Deep

By: Gabriela Yareliz

Today, we are looking at “Rolling In the Deep” from Adele’s top-selling 21 album. This was the lead single and first song on the album. This song put her on the map! People say this was the biggest crossover hit since 1985. (Source) The song is another “scorned lover” ballad. Perhaps, this is Adele’s way of telling us that she is like Seth Cohen from the O.C. They excel at being rejected.

The song emerges after a breakup (naturally). Apparently, it was hitting her hard and Adele decided to tell a tour bus driver about it. You know that feeling, when something is bothering you and you just need to talk to someone about it. Adele told The Independent that apparently, this conversation did not go well. Adele said the song was a comeback after being told that “‘my life was going to be boring and lonely and rubbish, and that I was a weak person if I didn’t stay in the relationship. I was very insulted and wrote that as a sort of ‘f— you.'” The song was written that afternoon with Paul Epworth. (Source) This explains some of the fresh rage that is palpable when one listens to the song.

In this song, we see the typical Adele imagery; there is darkness, water falling, fire burning, and a heart in someone’s hands (not her own). Most, if not all, of this imagery is used in “Set Fire to the Rain”; see our discussion here.

The song starts off with a pretty good beat. Dare I say the song is almost upbeat? (Can something be sarcastically upbeat?) The beat is an element of the song, as she says the person who wronged her played her heart (to a beat). In the music video, we see the beat causing ripples in a room filled with glasses of water.

/There’s a fire starting in my heart
Reaching a fever pitch and it’s bringin’ me out the dark
Finally, I can see you crystal clear
Go ahead and sell me out and I’ll lay your sh** bare/

So, we start with fire. Adele loves her fire. It seems that in the context of this song, it’s a rage type fire. (You can let me know in the comments, if you feel differently). Like in many of her songs, she starts in darkness. This song is no exception. The fire is illuminating her space and taking her out of the darkness. Just as we see in “Set Fire to the Rain”, the songs spell out an arrival to clarity. When she sings of clarity in the video, the camera zooms in on clear glasses filled with water.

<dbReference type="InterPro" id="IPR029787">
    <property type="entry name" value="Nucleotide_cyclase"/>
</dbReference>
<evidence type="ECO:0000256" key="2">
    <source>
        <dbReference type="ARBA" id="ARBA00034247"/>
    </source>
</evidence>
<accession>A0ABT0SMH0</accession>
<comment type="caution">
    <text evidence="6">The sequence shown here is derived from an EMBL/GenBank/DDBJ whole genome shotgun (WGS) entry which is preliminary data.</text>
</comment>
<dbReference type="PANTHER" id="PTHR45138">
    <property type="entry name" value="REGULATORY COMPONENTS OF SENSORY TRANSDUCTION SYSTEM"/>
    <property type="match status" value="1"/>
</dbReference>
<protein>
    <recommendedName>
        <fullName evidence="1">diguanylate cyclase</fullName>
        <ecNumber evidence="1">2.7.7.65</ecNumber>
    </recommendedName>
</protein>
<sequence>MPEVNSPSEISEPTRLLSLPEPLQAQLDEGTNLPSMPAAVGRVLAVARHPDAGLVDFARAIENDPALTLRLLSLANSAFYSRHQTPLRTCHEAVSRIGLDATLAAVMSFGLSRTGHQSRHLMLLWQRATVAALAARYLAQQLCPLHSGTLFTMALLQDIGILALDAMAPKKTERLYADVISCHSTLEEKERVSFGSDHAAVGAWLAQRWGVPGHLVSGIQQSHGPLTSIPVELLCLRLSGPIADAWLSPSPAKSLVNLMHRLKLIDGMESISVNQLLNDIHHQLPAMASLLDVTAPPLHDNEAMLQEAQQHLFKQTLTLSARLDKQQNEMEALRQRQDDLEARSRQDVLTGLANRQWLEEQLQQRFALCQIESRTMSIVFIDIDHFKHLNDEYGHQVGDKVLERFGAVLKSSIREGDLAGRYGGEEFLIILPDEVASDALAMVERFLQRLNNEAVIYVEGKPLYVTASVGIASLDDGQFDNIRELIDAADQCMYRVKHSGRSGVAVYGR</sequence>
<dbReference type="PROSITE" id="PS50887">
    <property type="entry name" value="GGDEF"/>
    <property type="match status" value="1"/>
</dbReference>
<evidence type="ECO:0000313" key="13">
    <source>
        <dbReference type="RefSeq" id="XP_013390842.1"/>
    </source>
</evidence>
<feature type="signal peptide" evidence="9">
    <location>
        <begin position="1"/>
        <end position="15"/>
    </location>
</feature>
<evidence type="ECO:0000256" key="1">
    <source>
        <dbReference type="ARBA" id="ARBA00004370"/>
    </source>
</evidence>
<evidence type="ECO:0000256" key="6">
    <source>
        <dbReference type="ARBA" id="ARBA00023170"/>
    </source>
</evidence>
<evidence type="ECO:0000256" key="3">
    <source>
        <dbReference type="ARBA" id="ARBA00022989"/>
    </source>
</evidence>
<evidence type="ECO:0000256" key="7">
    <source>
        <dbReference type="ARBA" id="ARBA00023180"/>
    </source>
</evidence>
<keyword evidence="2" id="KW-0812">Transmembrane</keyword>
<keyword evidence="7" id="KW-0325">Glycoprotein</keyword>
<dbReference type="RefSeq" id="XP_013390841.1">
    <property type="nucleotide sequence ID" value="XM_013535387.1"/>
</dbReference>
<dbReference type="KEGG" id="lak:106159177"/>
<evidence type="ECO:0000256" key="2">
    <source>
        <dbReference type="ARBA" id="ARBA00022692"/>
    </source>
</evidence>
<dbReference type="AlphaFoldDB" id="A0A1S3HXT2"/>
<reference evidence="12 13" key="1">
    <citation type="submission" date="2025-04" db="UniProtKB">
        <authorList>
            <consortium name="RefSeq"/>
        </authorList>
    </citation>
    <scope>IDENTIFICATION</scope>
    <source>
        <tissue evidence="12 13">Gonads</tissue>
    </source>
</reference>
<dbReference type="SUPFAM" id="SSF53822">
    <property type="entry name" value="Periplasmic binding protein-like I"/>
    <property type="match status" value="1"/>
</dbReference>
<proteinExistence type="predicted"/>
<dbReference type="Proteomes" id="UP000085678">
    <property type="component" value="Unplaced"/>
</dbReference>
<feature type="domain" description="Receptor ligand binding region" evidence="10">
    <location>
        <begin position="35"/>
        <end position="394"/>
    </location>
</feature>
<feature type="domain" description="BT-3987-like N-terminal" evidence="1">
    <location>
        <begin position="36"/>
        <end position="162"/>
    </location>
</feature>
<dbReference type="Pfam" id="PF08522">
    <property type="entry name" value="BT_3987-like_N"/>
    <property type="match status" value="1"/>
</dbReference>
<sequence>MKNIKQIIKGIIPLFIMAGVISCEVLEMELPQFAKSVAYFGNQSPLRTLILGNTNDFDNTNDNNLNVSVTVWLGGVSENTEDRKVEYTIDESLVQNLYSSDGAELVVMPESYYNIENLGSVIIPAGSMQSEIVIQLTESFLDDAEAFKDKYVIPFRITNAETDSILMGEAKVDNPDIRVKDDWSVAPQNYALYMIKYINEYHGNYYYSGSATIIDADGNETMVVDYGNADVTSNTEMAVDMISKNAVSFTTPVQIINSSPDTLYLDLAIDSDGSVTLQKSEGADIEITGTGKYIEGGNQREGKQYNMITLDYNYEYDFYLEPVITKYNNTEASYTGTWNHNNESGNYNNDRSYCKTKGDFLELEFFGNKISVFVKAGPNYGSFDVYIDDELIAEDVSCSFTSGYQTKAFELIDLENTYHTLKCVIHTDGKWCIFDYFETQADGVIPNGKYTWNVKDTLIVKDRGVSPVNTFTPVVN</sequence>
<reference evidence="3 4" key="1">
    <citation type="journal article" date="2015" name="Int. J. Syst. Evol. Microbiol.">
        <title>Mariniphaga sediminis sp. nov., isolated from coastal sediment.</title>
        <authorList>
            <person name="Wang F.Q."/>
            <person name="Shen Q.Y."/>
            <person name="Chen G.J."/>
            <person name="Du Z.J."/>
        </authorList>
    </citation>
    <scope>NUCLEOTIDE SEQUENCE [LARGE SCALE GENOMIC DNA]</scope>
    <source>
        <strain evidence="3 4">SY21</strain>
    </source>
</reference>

/See how I’ll leave with every piece of you
Don’t underestimate the things that I will do/

There is almost a level of threat here. She is threatening to leave him “bare,” and tells him not to underestimate her. She also previously mentions that “if he sells her out” she will respond. Who knows what this is in reference to?

/The scars of your love, they leave me breathless
I can’t help feeling

We could have had it all (You’re gonna wish you never had met me)
Rolling in the deep (Tears are gonna fall, rolling in the deep)/

So, we enter the chorus. She is declaring they could have “had it all”, but apparently, thanks to him, they do not. She has scars. Scars usually indicate healing, but that doesn’t seem to be the song’s vibe. Not with this level of rage. And then, one can’t help but ask… what does “Rolling in the Deep” mean? Apparently, “it is a nautical term used to denote the condition of utter hopelessness of a situation.” (Source) Nothing is saving this love. It’s a sinking ship.